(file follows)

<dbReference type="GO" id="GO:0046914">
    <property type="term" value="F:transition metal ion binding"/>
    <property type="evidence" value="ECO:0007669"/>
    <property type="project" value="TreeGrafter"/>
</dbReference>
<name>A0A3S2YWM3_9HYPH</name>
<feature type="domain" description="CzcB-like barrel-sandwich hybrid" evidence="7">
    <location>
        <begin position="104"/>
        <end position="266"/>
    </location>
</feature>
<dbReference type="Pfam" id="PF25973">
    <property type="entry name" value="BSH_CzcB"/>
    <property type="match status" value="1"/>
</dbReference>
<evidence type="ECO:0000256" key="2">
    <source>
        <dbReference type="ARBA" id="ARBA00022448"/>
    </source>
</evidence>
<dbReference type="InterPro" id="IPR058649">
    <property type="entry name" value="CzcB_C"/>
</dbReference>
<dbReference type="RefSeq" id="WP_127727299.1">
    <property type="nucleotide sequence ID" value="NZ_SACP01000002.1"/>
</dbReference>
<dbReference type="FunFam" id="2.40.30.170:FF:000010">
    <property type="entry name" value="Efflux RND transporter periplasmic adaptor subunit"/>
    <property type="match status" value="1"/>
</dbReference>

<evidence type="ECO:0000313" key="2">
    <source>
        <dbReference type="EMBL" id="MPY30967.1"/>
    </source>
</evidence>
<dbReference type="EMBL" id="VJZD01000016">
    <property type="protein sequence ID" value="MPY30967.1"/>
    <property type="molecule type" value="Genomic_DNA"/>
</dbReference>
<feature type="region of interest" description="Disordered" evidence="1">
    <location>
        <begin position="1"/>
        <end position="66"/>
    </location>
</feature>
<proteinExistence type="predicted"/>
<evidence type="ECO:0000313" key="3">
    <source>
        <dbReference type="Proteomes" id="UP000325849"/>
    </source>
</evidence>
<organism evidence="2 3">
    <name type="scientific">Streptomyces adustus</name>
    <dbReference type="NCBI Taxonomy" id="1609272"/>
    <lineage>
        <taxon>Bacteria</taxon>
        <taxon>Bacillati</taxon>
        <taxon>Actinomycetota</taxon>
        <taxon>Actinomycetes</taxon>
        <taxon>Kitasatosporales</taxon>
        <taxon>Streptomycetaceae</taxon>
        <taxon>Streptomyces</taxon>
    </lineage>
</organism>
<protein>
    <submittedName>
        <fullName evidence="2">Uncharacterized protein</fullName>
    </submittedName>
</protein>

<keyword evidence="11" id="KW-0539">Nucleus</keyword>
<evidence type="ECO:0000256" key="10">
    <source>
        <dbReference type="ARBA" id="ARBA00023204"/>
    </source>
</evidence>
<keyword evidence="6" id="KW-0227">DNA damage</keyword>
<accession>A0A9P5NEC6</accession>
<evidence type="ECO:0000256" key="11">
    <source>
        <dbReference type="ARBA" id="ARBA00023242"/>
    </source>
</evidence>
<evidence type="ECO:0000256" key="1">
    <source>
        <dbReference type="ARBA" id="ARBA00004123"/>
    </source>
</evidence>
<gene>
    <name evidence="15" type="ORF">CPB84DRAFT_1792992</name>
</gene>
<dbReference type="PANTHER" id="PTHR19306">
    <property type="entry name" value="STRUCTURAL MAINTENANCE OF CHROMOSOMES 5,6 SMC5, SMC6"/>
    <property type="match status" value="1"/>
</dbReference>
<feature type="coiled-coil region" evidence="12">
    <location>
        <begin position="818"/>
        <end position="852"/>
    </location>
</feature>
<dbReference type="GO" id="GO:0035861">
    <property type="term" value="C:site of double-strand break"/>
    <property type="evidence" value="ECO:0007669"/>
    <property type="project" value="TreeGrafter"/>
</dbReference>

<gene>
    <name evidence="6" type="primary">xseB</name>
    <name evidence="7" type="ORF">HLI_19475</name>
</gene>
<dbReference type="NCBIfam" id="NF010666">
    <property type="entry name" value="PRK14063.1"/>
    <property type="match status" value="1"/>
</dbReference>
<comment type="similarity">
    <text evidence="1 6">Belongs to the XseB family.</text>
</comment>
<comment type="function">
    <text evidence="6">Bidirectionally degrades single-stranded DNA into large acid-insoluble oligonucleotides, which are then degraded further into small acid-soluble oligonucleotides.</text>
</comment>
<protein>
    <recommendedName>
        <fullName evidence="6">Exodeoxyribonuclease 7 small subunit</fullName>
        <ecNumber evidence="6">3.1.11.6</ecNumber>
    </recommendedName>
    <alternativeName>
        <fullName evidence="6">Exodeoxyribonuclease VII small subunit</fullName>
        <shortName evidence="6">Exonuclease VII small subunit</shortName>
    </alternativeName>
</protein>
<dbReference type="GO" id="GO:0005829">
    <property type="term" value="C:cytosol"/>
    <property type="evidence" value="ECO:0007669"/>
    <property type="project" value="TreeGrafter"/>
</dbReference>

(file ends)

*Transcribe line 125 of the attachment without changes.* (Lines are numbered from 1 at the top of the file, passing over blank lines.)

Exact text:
    </recommendedName>